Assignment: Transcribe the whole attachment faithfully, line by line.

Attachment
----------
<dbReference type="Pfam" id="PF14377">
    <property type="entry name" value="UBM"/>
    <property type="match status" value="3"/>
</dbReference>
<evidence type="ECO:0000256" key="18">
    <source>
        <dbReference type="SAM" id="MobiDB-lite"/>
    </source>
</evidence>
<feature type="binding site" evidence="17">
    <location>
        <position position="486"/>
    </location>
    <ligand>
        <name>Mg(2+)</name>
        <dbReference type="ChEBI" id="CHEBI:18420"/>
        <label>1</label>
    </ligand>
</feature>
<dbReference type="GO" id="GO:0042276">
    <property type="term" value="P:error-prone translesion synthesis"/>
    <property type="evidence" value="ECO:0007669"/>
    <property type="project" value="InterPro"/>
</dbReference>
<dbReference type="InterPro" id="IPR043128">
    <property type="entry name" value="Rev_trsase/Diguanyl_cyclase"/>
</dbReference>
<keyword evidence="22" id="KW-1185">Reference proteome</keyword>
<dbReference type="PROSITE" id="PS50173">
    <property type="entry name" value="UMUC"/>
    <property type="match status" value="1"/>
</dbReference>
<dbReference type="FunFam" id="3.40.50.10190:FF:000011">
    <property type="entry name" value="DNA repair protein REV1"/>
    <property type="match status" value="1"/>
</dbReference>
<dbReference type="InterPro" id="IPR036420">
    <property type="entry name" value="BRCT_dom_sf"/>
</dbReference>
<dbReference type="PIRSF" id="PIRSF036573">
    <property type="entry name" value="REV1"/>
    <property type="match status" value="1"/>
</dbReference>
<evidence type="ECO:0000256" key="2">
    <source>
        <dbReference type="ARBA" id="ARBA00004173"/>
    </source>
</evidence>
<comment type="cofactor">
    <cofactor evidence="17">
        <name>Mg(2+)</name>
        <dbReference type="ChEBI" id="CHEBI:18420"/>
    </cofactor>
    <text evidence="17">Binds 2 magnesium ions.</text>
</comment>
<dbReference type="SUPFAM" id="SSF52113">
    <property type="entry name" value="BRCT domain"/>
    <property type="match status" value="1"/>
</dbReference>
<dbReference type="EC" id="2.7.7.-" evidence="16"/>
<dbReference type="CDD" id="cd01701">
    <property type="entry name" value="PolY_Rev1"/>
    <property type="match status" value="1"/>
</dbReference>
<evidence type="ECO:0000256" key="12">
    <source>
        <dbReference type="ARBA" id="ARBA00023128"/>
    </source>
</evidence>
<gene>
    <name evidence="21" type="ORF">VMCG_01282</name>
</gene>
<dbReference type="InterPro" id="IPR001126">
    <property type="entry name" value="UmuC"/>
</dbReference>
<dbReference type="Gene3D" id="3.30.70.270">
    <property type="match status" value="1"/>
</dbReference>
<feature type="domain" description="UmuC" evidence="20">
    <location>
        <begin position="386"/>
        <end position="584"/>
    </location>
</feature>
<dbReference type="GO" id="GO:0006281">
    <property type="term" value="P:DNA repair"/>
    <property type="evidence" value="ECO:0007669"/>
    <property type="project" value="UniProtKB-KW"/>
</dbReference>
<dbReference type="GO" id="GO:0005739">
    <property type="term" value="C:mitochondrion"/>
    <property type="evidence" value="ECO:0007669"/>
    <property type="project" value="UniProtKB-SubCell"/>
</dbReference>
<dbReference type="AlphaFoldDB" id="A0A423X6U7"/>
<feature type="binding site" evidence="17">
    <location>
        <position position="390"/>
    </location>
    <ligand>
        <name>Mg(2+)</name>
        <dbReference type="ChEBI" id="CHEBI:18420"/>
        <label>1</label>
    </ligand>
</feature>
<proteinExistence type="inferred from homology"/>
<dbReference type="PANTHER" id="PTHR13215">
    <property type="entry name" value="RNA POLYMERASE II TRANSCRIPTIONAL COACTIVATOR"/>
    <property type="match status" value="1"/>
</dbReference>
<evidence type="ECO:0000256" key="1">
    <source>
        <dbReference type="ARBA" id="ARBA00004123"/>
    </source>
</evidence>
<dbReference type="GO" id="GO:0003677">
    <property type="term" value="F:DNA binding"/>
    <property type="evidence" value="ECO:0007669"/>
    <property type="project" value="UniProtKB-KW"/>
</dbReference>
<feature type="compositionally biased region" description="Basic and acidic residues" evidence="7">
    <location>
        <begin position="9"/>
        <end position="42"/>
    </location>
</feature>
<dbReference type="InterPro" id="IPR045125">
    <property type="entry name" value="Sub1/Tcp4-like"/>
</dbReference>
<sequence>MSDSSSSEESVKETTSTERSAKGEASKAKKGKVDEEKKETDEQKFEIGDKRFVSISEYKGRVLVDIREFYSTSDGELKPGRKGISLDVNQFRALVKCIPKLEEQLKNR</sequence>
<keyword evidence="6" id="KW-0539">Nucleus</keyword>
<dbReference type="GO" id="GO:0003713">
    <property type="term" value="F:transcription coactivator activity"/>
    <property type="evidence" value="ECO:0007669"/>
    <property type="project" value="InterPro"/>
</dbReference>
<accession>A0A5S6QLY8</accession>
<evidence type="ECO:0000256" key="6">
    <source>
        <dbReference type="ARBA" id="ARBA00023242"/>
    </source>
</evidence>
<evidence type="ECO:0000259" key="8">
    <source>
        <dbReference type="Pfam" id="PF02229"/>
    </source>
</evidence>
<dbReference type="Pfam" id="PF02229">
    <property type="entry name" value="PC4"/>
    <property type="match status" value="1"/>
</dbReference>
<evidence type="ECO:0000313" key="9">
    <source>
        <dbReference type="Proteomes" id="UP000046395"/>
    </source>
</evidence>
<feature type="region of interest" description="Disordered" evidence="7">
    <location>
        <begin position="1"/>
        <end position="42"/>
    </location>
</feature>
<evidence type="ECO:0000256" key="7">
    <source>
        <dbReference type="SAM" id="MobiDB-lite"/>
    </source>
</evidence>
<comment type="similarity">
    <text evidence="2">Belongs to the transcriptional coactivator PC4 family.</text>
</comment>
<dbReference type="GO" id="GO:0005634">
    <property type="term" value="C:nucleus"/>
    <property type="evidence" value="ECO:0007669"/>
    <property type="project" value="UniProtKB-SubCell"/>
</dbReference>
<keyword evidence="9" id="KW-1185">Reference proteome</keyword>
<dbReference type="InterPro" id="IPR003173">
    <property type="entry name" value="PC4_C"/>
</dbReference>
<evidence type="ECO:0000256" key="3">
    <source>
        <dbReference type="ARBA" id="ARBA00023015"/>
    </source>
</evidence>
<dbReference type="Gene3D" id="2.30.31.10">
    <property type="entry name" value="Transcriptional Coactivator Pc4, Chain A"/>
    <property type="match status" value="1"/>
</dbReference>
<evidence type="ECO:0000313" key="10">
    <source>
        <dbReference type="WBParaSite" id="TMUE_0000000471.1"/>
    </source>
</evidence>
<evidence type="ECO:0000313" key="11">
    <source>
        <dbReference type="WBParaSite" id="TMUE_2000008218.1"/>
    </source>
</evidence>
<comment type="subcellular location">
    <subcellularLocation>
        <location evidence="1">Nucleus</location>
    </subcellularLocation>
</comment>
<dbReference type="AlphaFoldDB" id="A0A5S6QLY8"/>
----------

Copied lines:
<dbReference type="Pfam" id="PF14377">
    <property type="entry name" value="UBM"/>
    <property type="match status" value="3"/>
</dbReference>
<evidence type="ECO:0000256" key="18">
    <source>
        <dbReference type="SAM" id="MobiDB-lite"/>
    </source>
</evidence>
<feature type="binding site" evidence="17">
    <location>
        <position position="486"/>
    </location>
    <ligand>
        <name>Mg(2+)</name>
        <dbReference type="ChEBI" id="CHEBI:18420"/>
        <label>1</label>
    </ligand>
</feature>
<dbReference type="GO" id="GO:0042276">
    <property type="term" value="P:error-prone translesion synthesis"/>
    <property type="evidence" value="ECO:0007669"/>
    <property type="project" value="InterPro"/>
</dbReference>
<dbReference type="InterPro" id="IPR043128">
    <property type="entry name" value="Rev_trsase/Diguanyl_cyclase"/>
</dbReference>
<keyword evidence="22" id="KW-1185">Reference proteome</keyword>
<dbReference type="PROSITE" id="PS50173">
    <property type="entry name" value="UMUC"/>
    <property type="match status" value="1"/>
</dbReference>
<dbReference type="FunFam" id="3.40.50.10190:FF:000011">
    <property type="entry name" value="DNA repair protein REV1"/>
    <property type="match status" value="1"/>
</dbReference>
<dbReference type="InterPro" id="IPR036420">
    <property type="entry name" value="BRCT_dom_sf"/>
</dbReference>
<dbReference type="PIRSF" id="PIRSF036573">
    <property type="entry name" value="REV1"/>
    <property type="match status" value="1"/>
</dbReference>
<evidence type="ECO:0000256" key="2">
    <source>
        <dbReference type="ARBA" id="ARBA00004173"/>
    </source>
</evidence>
<comment type="cofactor">
    <cofactor evidence="17">
        <name>Mg(2+)</name>
        <dbReference type="ChEBI" id="CHEBI:18420"/>
    </cofactor>
    <text evidence="17">Binds 2 magnesium ions.</text>
</comment>
<dbReference type="SUPFAM" id="SSF52113">
    <property type="entry name" value="BRCT domain"/>
    <property type="match status" value="1"/>
</dbReference>
<dbReference type="EC" id="2.7.7.-" evidence="16"/>
<dbReference type="CDD" id="cd01701">
    <property type="entry name" value="PolY_Rev1"/>
    <property type="match status" value="1"/>
</dbReference>
<evidence type="ECO:0000256" key="12">
    <source>
        <dbReference type="ARBA" id="ARBA00023128"/>
    </source>
</evidence>
<gene>
    <name evidence="21" type="ORF">VMCG_01282</name>
</gene>
<dbReference type="InterPro" id="IPR001126">
    <property type="entry name" value="UmuC"/>
</dbReference>
<dbReference type="Gene3D" id="3.30.70.270">
    <property type="match status" value="1"/>
</dbReference>
<feature type="domain" description="UmuC" evidence="20">
    <location>
        <begin position="386"/>
        <end position="584"/>
    </location>
</feature>
<dbReference type="GO" id="GO:0006281">
    <property type="term" value="P:DNA repair"/>
    <property type="evidence" value="ECO:0007669"/>
    <property type="project" value="UniProtKB-KW"/>
</dbReference>
<dbReference type="GO" id="GO:0005739">
    <property type="term" value="C:mitochondrion"/>
    <property type="evidence" value="ECO:0007669"/>
    <property type="project" value="UniProtKB-SubCell"/>
</dbReference>
<dbReference type="AlphaFoldDB" id="A0A423X6U7"/>
<feature type="binding site" evidence="17">
    <location>
        <position position="390"/>
    </location>
    <ligand>
        <name>Mg(2+)</name>
        <dbReference type="ChEBI" id="CHEBI:18420"/>
        <label>1</label>
    </ligand>
</feature>
<proteinExistence type="inferred from homology"/>
<dbReference type="PANTHER" id="PTHR13215">
    <property type="entry name" value="RNA POLYMERASE II TRANSCRIPTIONAL COACTIVATOR"/>
    <property type="match status" value="1"/>
</dbReference>
<evidence type="ECO:0000256" key="1">
    <source>
        <dbReference type="ARBA" id="ARBA00004123"/>
    </source>
</evidence>
<dbReference type="GO" id="GO:0003677">
    <property type="term" value="F:DNA binding"/>
    <property type="evidence" value="ECO:0007669"/>
    <property type="project" value="UniProtKB-KW"/>
</dbReference>
<feature type="compositionally biased region" description="Basic and acidic residues" evidence="7">
    <location>
        <begin position="9"/>
        <end position="42"/>
    </location>
</feature>
<dbReference type="InterPro" id="IPR045125">
    <property type="entry name" value="Sub1/Tcp4-like"/>
</dbReference>
<sequence>MSDSSSSEESVKETTSTERSAKGEASKAKKGKVDEEKKETDEQKFEIGDKRFVSISEYKGRVLVDIREFYSTSDGELKPGRKGISLDVNQFRALVKCIPKLEEQLKNR</sequence>
<keyword evidence="6" id="KW-0539">Nucleus</keyword>
<dbReference type="GO" id="GO:0003713">
    <property type="term" value="F:transcription coactivator activity"/>
    <property type="evidence" value="ECO:0007669"/>
    <property type="project" value="InterPro"/>
</dbReference>
<accession>A0A5S6QLY8</accession>
<evidence type="ECO:0000256" key="6">
    <source>
        <dbReference type="ARBA" id="ARBA00023242"/>
    </source>
</evidence>
<evidence type="ECO:0000259" key="8">
    <source>
        <dbReference type="Pfam" id="PF02229"/>
    </source>
</evidence>
<dbReference type="Pfam" id="PF02229">
    <property type="entry name" value="PC4"/>
    <property type="match status" value="1"/>
</dbReference>
<evidence type="ECO:0000313" key="9">
    <source>
        <dbReference type="Proteomes" id="UP000046395"/>
    </source>
</evidence>
<feature type="region of interest" description="Disordered" evidence="7">
    <location>
        <begin position="1"/>
        <end position="42"/>
    </location>
</feature>
<evidence type="ECO:0000256" key="7">
    <source>
        <dbReference type="SAM" id="MobiDB-lite"/>
    </source>
</evidence>
<comment type="similarity">
    <text evidence="2">Belongs to the transcriptional coactivator PC4 family.</text>
</comment>
<dbReference type="GO" id="GO:0005634">
    <property type="term" value="C:nucleus"/>
    <property type="evidence" value="ECO:0007669"/>
    <property type="project" value="UniProtKB-SubCell"/>
</dbReference>
<keyword evidence="9" id="KW-1185">Reference proteome</keyword>
<dbReference type="InterPro" id="IPR003173">
    <property type="entry name" value="PC4_C"/>
</dbReference>
<evidence type="ECO:0000256" key="3">
    <source>
        <dbReference type="ARBA" id="ARBA00023015"/>
    </source>
</evidence>
<dbReference type="Gene3D" id="2.30.31.10">
    <property type="entry name" value="Transcriptional Coactivator Pc4, Chain A"/>
    <property type="match status" value="1"/>
</dbReference>
<evidence type="ECO:0000313" key="10">
    <source>
        <dbReference type="WBParaSite" id="TMUE_0000000471.1"/>
    </source>
</evidence>
<evidence type="ECO:0000313" key="11">
    <source>
        <dbReference type="WBParaSite" id="TMUE_2000008218.1"/>
    </source>
</evidence>
<comment type="subcellular location">
    <subcellularLocation>
        <location evidence="1">Nucleus</location>
    </subcellularLocation>
</comment>
<dbReference type="AlphaFoldDB" id="A0A5S6QLY8"/>